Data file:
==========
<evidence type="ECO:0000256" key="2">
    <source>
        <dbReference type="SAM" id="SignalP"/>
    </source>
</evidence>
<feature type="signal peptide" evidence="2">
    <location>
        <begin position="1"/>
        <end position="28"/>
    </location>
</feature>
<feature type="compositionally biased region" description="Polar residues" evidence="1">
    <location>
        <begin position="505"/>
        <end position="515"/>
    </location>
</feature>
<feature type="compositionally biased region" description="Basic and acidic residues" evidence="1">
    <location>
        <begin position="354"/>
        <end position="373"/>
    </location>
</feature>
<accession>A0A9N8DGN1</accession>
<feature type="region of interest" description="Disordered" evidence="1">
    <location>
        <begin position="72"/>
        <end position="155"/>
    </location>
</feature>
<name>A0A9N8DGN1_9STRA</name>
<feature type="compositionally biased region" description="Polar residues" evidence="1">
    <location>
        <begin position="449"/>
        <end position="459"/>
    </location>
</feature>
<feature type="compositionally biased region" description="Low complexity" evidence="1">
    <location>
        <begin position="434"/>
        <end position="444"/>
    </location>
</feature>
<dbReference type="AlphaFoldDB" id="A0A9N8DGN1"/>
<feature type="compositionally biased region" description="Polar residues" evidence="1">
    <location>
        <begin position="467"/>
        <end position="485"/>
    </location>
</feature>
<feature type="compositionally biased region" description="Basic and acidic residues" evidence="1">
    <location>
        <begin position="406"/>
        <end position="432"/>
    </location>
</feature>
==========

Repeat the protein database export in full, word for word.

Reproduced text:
<evidence type="ECO:0000256" key="2">
    <source>
        <dbReference type="SAM" id="SignalP"/>
    </source>
</evidence>
<feature type="signal peptide" evidence="2">
    <location>
        <begin position="1"/>
        <end position="28"/>
    </location>
</feature>
<feature type="compositionally biased region" description="Polar residues" evidence="1">
    <location>
        <begin position="505"/>
        <end position="515"/>
    </location>
</feature>
<feature type="compositionally biased region" description="Basic and acidic residues" evidence="1">
    <location>
        <begin position="354"/>
        <end position="373"/>
    </location>
</feature>
<accession>A0A9N8DGN1</accession>
<feature type="region of interest" description="Disordered" evidence="1">
    <location>
        <begin position="72"/>
        <end position="155"/>
    </location>
</feature>
<name>A0A9N8DGN1_9STRA</name>
<feature type="compositionally biased region" description="Polar residues" evidence="1">
    <location>
        <begin position="449"/>
        <end position="459"/>
    </location>
</feature>
<feature type="compositionally biased region" description="Low complexity" evidence="1">
    <location>
        <begin position="434"/>
        <end position="444"/>
    </location>
</feature>
<dbReference type="AlphaFoldDB" id="A0A9N8DGN1"/>
<feature type="compositionally biased region" description="Polar residues" evidence="1">
    <location>
        <begin position="467"/>
        <end position="485"/>
    </location>
</feature>
<feature type="compositionally biased region" description="Basic and acidic residues" evidence="1">
    <location>
        <begin position="406"/>
        <end position="432"/>
    </location>
</feature>